‘The Simpsons’: Producer Al Jean ‘Optimistic’ Series Will Continue Past 2015

"Everybody loves doing it. We still do very well for Fox."


Homer Simpson

The show will likely go on.

Al Jean – a veteran producer of THE SIMPSONS – says he expects the long-running Fox series to continue after current cast contracts expire.

“We’re about to start reading season 26 this week, which would air all the way through December 2015,” he told reporters on a media call yesterday.

“The cast contract expires with this season so we would be in a period, again, where we’d renegotiate. That being said, I’m optimistic. Everybody loves doing it. We still do very well for Fox. I think we have something like the fourth highest ad revenue of any show on the air, which is the main number that really counts.”

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THE SIMPSONS debuted as a recurring sketch on THE TRACEY ULLMAN SHOW on April 17, 1987. It was developed into a half hour series in 1989 and has since broadcast 541 original episodes.

This Sunday, Fox presents back-to-back episodes — one with guest star Daniel Radcliffe and the other marking the return of fan favorite Sideshow Bob (Kelsey Grammer).

Here’s more of what Jean had to share about these episodes and the future of TV’s longest running animated comedy:

How do you keep the show fresh and funny after 25 seasons?
I tell you, we just work on it all the time. I never take more than a weekend off, and other writers, as well, just believe in it. We know this is the best job in the world and we want to keep it going. It’s just work and not settling.  It’s also just an incredibly rich universe of characters; starting with what Matt [Groening] created. It certainly helps that it’s animated so that Bart now isn’t like a 35-year-old dropout, which would be pretty depressing.

What is it about Sideshow Bob that makes him such a great reoccurring character?
We just did our first DVD commentary with Kelsey, and that voice is just so amazing. We’re doing this commentary, and he’s in the back of the room and he just is like, “Hello everybody…”  And your hair goes on end. It’s one of those incredibly live, brilliant voices that gives you so much. I think everything comes from that. It’s, to me, an updating of the road runner and the coyote where you have this incredibly brilliant guy who can’t seem to find a way to kill a 10-year-old boy and it’s a classic dynamic and it’s a great character to write for.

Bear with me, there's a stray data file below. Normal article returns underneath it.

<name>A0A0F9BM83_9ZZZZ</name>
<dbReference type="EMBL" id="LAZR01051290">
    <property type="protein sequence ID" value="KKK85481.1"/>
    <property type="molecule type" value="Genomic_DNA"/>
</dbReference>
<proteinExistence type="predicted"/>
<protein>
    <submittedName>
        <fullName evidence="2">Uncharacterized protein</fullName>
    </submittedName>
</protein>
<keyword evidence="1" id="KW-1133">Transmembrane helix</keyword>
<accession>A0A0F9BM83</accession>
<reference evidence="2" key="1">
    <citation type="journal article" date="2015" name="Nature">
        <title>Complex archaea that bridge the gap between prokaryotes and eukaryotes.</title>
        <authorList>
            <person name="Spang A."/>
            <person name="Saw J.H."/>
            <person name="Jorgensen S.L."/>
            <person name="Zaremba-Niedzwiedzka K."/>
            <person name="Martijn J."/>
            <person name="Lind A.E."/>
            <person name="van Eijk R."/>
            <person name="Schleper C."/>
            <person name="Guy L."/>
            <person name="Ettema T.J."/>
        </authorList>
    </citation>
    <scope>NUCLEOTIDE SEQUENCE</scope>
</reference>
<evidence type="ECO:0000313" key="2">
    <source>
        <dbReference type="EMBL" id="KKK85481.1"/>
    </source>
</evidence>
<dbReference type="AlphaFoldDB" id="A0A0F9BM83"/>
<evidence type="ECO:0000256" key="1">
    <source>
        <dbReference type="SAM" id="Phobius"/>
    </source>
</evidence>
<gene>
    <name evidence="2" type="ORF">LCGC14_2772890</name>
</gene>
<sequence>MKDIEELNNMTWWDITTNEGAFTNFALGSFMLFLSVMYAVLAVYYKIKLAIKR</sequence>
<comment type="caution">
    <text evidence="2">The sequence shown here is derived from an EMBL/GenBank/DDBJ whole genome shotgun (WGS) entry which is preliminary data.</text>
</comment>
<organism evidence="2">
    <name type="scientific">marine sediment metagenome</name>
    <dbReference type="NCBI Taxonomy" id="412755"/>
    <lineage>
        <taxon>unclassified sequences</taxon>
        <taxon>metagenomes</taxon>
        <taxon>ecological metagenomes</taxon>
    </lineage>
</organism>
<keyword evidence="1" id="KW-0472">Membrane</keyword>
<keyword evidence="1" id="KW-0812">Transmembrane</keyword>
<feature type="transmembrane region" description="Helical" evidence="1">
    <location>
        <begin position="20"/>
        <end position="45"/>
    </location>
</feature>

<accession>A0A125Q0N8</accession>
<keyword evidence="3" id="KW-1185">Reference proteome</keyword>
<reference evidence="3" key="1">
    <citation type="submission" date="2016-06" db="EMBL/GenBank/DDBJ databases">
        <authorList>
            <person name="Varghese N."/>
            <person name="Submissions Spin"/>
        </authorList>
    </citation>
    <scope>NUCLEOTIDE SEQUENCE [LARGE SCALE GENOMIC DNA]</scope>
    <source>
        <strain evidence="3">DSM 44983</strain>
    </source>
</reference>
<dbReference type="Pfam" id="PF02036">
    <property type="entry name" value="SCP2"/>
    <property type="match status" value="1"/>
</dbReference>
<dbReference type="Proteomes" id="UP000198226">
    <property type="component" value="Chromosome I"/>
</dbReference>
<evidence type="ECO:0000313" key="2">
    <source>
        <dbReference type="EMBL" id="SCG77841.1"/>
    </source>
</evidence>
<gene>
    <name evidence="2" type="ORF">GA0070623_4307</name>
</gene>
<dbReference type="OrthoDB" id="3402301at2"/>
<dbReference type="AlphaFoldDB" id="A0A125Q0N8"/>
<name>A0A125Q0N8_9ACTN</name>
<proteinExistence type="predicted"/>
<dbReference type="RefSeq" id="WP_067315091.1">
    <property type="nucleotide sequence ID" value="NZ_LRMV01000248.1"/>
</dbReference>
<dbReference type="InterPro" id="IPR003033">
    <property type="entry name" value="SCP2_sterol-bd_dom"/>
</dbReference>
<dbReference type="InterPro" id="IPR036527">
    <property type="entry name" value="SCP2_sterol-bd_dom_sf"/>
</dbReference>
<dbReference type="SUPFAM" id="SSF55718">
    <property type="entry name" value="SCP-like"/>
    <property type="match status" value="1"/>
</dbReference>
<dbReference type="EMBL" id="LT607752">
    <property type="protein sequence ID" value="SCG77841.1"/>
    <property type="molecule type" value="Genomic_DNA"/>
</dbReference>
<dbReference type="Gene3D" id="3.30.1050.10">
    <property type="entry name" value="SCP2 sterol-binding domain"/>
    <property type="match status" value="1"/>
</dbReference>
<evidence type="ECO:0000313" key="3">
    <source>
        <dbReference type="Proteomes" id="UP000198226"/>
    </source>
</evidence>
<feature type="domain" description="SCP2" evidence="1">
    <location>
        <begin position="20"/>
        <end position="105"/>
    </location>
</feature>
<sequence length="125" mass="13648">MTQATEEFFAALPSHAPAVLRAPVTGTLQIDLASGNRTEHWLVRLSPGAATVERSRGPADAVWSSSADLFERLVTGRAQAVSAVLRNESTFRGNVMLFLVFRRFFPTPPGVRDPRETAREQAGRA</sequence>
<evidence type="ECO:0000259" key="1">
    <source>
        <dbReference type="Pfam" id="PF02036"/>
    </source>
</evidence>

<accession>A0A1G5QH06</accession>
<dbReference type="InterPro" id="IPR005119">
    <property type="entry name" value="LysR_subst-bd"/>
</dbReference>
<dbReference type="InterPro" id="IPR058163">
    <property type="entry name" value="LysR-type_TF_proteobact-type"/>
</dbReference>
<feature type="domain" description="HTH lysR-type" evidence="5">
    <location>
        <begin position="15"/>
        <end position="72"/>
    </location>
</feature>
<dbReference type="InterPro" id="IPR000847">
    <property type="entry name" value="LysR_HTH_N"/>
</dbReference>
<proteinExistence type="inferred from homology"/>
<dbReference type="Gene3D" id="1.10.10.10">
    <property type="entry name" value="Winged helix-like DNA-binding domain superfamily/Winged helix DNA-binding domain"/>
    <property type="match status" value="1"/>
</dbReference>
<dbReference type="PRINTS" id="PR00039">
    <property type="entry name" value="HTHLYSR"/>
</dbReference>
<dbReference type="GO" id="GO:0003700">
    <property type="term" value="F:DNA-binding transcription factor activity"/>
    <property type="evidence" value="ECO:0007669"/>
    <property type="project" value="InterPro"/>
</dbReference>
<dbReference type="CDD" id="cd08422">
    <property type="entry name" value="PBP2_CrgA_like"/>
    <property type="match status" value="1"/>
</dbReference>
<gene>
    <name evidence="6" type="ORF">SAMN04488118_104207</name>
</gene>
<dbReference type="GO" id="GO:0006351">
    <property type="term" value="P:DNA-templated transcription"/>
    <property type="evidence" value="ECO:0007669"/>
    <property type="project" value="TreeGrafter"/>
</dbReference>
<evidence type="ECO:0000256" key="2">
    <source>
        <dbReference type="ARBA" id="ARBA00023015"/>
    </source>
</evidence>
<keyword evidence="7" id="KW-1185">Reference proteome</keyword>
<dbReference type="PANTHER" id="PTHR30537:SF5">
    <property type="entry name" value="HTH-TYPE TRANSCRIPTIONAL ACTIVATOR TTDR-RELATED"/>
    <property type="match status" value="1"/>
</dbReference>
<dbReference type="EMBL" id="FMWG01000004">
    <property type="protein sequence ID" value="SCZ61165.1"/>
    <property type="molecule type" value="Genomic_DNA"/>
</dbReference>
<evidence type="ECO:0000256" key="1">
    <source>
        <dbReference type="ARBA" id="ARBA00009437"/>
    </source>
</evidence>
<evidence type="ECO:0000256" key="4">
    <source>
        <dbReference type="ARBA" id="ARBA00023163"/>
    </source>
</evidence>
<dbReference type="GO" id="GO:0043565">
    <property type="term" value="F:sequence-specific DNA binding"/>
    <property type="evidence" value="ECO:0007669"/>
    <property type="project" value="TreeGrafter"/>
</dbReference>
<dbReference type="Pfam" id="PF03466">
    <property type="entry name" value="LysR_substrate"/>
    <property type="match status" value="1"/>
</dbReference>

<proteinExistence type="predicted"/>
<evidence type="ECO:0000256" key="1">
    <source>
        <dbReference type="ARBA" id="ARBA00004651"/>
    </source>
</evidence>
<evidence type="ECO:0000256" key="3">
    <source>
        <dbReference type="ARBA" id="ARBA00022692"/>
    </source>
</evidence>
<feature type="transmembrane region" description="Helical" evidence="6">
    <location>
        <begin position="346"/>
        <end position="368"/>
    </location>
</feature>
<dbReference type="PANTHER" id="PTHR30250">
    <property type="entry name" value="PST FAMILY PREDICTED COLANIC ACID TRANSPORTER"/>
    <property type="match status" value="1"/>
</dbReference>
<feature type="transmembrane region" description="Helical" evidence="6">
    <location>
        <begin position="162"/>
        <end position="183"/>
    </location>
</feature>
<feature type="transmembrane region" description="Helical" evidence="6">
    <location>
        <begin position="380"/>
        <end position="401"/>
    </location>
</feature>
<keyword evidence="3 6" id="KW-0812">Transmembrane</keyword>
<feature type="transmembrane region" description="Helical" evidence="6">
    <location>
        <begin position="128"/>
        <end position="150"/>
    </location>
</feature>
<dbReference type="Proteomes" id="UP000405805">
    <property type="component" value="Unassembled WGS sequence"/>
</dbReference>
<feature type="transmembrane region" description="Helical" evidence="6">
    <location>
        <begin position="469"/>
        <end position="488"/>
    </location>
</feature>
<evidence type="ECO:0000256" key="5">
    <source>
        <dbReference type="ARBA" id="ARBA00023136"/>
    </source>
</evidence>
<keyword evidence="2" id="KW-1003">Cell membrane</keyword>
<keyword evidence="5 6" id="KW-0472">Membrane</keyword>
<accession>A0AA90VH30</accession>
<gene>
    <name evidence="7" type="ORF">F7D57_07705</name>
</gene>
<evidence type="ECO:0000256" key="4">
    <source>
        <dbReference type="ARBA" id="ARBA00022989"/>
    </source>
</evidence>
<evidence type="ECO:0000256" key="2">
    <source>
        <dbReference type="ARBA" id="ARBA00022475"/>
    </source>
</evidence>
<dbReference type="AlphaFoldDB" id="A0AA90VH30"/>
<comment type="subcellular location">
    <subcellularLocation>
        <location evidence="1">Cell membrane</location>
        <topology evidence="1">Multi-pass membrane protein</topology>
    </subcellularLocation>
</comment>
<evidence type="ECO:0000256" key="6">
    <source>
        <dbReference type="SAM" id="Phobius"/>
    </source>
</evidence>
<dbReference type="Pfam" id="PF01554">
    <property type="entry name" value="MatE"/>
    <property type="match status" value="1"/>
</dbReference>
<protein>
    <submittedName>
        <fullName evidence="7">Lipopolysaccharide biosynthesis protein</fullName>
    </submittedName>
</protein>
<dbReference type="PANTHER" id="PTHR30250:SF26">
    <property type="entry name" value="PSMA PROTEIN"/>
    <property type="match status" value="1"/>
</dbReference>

There’s been a lot of talk about how there’s going to be an all-LEGO episode coming up later in the season. What can you share about how that came to be, and what fans should expect from that?
It’s a terrific episode written by Brian Kelley, who, a long while ago, said, “What would happen if Homer basically, in his imagination, went into a world of LEGO?” And there’s a reason that he does, and a reason that he prefers it. We contacted the LEGO Company to see if they would authorize it, and its animation that looks like LEGO CGI for much of the show, and there’s some regular Simpsons animation, and it’s a really beautiful blend, and it’s going to be the 550th episode airing in May. It’s been in the works a long time; about a year and a half on our end.

How much have you had to change things because of the death of Marcia Wallace?  Has that affected your plans for having one of the long-term characters die this season?
No. There will be a character who dies in the season premier next year, but in terms of Marcia, it was just a great loss for people who loved Marcia. For the show, it’s kind of like steering an ocean liner; you have upcoming things that you adjust, and there isn’t that much material left that she actually recorded. We’ll air everything that she did. Obviously, Bart will get a new teacher, and there won’t be any Mrs. Krabappel after Marcia’s material’s gone.

What can you share about the Daniel Radcliffe episode and that character and why did you make him into what you did make him into, or how did it come about?
The writer of the episode, Dan Greaney, wanted to do an episode where Bart befriended kind of a Holden Caulfield-type boy — where he was a little older, and seemed like a great kid and then the more that he found out about the kid, there was something tragic about him. Daniel had done the show one other time, and he’s a huge fan. He listens to the DVD commentaries with us …. I had seen him on Broadway, too, in HOW TO SUCCEED IN BUSINESS where he was fantastic doing an American accent. So I thought for playing a 13-year-old boy, I couldn’t think of anybody better than him, and that’s why we asked him and he was really great; happy to do it.

Do you have more stars coming that you can share with us; people we haven’t heard?
We do. Zach Galifianakis is coming up in a couple weeks. He plays a little kid who wants to become a competitive eater, and Lisa is trying to save him. He came to the read, he was great; really, really nice guy. We have an episode in the fall, which is The Simpsons/Futurama crossover, where we got everybody from the Futurama cast, which was a real thrill. I thought—at that table read, you had the greatest assembly of voice-over actors. It was everybody; our cast, to Billy West, Maurice LaMarche. We also have John Oliver, who plays a neighbor who’s hosting a mystery game that The Simpsons go to, and we have a lot of surprises.

Sean Daly

Sean Daly

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